Remember, this is for single-entry property management bookkeeping, which tends to be enough for a simple business. For property managers who have more investment properties, organizing using the double entry system might be prudent. The double-entry system takes a little more work to maintain, however, it is the best option for organizing different ledgers.

See also: Types of Bookkeeping: Single Entry vs. Double Entry

Step 5: Generate financial statements

A key step for any property management business is to generate financial statements to track the financial health of the company. Statements such as an income statement, balance sheet, or cash flow statement should also be a part of accounting records and the business strategy.

Financial statements disclose income generated, operating expenses, total expenses, and many other important financial information during the accounting period to help on-site property managers—and others—understand the long-term strategy of the rental business. This data needs to become a part of essential financial records for any business.

Financial statements and their definitions

Balance sheet: sheets of balances of assets, liabilities, and equity.

Income statement: Calculations of the income for specific accounting, period; shows a net sales (income) and expenses.

Statement of cash flow: Statement of cash generated and its uses under different categories.

Statement of Shareholders' equity: Shows capital investment by stockholders and the company's retained earnings.
Financial statements provided by Agata Kaczmarek

Step 6: Keep track of deductible expenses

Whether your property management accounting division is using simple excel sheets or accounting software to aid in the process, tracking expenses will help during tax season. Sometimes using devoted software will assist immensely with rental property accounting, mainly to help owners save time during such a time-consuming process.

For instance, Shoeboxed is a receipt scanner app and scanning service that helps you organize and keep track of receipts and expenses. Paid plans include a pre-paid envelope that you can use to send in your receipts for processing.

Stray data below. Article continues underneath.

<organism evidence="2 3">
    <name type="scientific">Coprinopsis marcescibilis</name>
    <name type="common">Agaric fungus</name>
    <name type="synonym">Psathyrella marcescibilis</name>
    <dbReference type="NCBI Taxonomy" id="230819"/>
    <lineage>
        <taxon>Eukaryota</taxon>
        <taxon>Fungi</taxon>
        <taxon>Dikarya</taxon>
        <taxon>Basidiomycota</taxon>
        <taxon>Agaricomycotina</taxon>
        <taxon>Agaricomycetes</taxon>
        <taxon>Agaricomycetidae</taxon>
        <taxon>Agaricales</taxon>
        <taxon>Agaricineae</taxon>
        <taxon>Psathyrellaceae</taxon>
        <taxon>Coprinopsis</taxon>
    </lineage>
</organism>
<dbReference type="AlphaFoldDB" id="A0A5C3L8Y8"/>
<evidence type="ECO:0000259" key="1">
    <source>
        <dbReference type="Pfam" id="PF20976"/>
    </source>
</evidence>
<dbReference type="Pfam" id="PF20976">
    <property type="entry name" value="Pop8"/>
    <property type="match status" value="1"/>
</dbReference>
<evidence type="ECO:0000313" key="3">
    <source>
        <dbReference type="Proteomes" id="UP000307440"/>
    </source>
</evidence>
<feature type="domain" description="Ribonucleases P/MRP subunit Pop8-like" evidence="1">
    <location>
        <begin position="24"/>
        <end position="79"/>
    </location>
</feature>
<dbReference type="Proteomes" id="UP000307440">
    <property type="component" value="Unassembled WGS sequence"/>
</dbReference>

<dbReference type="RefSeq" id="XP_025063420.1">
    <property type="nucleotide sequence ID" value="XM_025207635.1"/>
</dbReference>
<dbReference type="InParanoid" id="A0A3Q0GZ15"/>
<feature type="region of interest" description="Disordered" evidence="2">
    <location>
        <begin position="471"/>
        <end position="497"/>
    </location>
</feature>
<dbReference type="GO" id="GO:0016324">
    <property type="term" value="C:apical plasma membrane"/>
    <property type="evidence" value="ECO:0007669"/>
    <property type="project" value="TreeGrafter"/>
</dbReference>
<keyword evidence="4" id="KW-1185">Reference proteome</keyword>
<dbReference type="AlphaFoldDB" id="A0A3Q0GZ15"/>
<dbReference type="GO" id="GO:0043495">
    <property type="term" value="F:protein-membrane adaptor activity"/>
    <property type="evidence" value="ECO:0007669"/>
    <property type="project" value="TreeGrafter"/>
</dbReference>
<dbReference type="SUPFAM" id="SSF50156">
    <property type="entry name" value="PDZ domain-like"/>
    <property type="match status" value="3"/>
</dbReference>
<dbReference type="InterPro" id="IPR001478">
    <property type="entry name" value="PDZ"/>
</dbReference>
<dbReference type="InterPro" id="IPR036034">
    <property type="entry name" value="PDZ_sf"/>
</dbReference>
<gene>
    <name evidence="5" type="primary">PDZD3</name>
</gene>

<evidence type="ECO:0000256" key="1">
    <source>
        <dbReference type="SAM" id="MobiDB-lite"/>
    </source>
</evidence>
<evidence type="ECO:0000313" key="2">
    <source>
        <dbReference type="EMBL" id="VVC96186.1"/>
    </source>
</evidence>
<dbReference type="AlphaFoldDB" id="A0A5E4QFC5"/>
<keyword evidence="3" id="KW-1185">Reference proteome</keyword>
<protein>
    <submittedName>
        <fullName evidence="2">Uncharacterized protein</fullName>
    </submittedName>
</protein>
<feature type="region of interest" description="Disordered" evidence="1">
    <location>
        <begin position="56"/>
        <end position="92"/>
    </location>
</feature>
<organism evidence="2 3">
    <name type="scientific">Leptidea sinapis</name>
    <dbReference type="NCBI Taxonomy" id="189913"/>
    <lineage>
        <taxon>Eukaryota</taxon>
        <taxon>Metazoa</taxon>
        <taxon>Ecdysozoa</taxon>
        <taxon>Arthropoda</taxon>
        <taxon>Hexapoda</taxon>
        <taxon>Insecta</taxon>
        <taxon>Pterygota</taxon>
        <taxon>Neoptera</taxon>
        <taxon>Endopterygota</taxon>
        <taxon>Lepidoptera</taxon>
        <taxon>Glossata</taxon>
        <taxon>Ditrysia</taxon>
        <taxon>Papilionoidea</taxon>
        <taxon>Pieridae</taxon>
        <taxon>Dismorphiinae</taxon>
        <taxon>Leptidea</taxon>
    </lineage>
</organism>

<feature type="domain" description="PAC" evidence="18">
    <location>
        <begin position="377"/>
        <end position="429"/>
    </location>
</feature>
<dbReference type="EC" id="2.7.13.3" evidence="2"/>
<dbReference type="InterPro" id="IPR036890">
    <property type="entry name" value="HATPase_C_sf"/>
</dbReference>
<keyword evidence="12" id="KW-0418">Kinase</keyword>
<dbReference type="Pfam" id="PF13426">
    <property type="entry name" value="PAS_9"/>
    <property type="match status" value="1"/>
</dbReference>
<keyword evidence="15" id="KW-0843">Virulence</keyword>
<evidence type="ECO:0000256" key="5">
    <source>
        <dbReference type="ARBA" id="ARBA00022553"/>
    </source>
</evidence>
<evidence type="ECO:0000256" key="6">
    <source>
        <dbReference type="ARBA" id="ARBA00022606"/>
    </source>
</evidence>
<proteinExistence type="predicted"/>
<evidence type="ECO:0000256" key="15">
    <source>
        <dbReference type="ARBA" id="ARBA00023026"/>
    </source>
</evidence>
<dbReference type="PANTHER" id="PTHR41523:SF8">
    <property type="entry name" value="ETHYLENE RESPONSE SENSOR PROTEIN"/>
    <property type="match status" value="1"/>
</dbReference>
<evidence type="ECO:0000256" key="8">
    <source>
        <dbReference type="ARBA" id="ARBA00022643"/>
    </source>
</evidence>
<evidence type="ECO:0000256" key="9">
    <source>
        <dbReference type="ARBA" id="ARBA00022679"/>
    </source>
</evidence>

Once tax season comes, rounding up key expenses will help lower potential financial liability while filing taxes. Accounting processes will help track expenses such as:

  • Supplies
  • Cost of repairs
  • Mileage for travel
  • Cancellation costs
  • Legal fees
  • Real estate taxes
  • Mortgage interest
  • Advertising
  • Insurance
  • Wages paid

The above expenses—and many more found in IRS Publication 535—can be used as tax deductions.

See also: Real Estate Accounting: +13 Best Practices and Fundamentals


Frequently asked questions

Do property managers perform accounting?

Property management companies are there to manage investment properties for the owner, which includes assets, income, and expenses. As such, accounting as a property management company is part of the deal.

A property manager will handle the day-to-day aspect of the rental property, from receiving rent payments to fixing the property and even filing taxes. Whether the property management company deals with commercial property or personal property, the responsibilities are the same.


In closing

Property management accounting does not have to be a daunting task. Of course, there are responsibilities a property management company has to undertake, but those could be assisted by property management software. Accounting software, as one of the key accounting tools, has been used by many different businesses to streamline the process of property management bookkeeping.

From opening a bank account for each property to generating the right financial statement, property management accounting will keep the rental cash flow coming. As the tenant pays, property accounting will help navigate the ledger, maintain appropriate bank reconciliation during accounting periods, and ensure a gross profit.

Agata Kaczmarek has held a passion for writing since early childhood. A professional writer for many years, Agata specializes in writing articles and blogs focused on finance as someone who holds a Masters Degree in Accounting and Finance.